Characters and Setting in Poe's Fall of The House of Usher Essay

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Characters and Setting in The Fall of the House of Usher



The primary objective in “The Fall of the House of Usher” is to give the reader a sense of horror. Through the creation of elaborate imagery and dreary circumstances Poe conveys a story that elicits in the reader the dark feelings he has hoped for. In this analysis I will focus on Poe’s characters and setting, and how he structures them to produce the overall effect.



The story begins with a description of our narrator’s first impressions of the House of Usher. He has been summoned there so that he might provide comfort to his boyhood friend. The particular friend, Roderick Usher, is an eccentric character which the narrator has not seen in quite some time. The reason for
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The manner in which Poe uses the narrator to draw the reader in to the happenings at the House of Usher is important to the story. Throughout, the only reference to him is “I”. Poe most likely used this technique to allow the reader to place hisself or herself in the story more easily. The narrator’s personality also plays a role in this effect of drawing in the reader. Though both the house and Roderick Usher are things people would typically stay away from, the narrator seems to be intrigued by the whole situation. Throughout the passage he speaks of the wretched conditions and utterly dismal appearance of the house. Nonetheless, he decides to enter this house with a known lunatic who he has not seen in years. This parallels the emotions of the reader which Poe hopes to play on throughout his story. Those are the emotions of a morbid curiosity. Poe taps into this desire by creating a character which possesses the same morbid curiosity as that of the reader. This curiosity is coupled with a sense of fear. A sense that there exists some supernatural force which can surprise the reader at any time. The narrator deals with this aspect in the passage when he speaks of the “power” that the house possessed. This creates the illusion that the house, in addition to being freakish, is also dangerous.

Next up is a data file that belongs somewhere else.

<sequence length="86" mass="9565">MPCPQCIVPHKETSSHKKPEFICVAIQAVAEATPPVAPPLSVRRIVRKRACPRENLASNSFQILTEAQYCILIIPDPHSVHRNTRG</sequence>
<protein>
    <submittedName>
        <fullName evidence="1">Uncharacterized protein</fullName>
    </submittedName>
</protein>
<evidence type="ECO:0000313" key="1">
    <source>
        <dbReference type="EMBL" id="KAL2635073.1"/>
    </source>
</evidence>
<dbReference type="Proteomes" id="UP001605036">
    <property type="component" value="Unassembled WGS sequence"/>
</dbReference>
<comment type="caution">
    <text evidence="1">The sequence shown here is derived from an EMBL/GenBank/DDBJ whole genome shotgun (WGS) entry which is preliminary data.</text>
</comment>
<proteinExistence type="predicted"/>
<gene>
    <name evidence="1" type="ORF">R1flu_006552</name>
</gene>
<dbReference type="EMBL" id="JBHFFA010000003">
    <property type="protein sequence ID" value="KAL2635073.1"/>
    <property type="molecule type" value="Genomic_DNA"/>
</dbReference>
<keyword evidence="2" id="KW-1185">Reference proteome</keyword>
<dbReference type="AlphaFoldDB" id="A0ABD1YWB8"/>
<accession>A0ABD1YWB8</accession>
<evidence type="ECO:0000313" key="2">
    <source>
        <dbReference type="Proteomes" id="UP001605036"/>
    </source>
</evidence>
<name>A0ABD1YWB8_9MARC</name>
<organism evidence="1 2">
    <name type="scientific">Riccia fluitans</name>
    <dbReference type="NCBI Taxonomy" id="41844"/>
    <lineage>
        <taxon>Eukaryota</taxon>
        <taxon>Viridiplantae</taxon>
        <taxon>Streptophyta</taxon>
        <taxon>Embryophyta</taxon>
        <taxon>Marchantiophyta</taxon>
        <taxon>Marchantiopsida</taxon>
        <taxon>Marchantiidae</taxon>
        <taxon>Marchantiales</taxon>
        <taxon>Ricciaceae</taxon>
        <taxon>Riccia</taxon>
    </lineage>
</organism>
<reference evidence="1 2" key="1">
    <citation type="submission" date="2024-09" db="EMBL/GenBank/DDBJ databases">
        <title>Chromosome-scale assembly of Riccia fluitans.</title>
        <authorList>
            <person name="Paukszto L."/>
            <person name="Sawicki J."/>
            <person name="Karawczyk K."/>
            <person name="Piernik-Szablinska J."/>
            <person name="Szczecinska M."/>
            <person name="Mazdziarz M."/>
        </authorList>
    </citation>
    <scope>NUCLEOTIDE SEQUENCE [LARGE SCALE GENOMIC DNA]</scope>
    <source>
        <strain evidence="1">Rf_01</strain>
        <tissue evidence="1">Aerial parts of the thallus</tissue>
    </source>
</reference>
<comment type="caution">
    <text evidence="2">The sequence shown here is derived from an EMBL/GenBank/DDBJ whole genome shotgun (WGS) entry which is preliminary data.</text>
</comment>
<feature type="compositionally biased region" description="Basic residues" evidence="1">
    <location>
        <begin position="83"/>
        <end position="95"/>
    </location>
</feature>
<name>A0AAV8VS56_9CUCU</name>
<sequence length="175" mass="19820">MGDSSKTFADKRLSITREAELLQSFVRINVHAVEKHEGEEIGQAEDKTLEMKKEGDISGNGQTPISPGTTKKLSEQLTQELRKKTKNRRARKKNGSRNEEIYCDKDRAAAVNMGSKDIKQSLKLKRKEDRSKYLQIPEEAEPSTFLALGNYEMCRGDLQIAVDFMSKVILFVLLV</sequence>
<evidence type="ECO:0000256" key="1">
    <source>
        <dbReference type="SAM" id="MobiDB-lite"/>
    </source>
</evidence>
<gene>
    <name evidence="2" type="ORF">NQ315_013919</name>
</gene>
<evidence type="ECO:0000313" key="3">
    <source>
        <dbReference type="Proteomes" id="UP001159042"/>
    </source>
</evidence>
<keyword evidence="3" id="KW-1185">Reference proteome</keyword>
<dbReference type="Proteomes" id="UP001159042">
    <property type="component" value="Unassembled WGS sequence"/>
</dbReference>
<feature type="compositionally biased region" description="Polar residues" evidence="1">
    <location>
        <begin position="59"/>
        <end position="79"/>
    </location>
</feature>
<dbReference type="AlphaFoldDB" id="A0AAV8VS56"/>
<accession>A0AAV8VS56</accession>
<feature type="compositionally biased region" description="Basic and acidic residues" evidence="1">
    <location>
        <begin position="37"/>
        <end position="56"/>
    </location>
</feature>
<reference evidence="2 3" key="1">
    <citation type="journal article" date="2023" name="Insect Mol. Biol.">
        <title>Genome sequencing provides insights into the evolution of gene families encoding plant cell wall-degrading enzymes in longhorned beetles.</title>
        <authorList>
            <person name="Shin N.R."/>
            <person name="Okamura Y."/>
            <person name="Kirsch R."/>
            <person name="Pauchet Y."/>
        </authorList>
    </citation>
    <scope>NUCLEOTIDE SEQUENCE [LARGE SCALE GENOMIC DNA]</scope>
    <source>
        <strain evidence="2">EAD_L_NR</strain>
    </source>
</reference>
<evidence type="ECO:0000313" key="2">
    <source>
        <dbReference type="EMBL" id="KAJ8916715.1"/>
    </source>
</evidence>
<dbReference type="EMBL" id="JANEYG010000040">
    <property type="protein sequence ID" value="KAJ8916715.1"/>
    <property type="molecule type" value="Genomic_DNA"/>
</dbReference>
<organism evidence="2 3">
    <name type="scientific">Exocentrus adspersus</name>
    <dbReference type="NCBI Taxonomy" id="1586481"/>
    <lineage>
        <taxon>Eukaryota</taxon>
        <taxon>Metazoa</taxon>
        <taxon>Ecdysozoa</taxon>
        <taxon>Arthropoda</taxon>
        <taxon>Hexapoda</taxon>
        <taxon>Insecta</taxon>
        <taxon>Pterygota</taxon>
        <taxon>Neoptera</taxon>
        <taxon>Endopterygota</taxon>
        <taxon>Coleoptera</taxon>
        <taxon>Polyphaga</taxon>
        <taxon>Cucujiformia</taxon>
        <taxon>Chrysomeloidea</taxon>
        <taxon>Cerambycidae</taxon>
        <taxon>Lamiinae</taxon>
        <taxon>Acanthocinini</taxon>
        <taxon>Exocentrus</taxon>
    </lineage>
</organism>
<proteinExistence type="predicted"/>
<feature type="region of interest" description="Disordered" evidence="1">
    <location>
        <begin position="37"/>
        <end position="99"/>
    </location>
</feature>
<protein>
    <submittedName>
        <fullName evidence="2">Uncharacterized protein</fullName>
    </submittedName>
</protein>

The structure in the passage is typical of Poe’s storytelling in “The Fall of the House of Usher.” He begins by describing the scene thoroughly. The…

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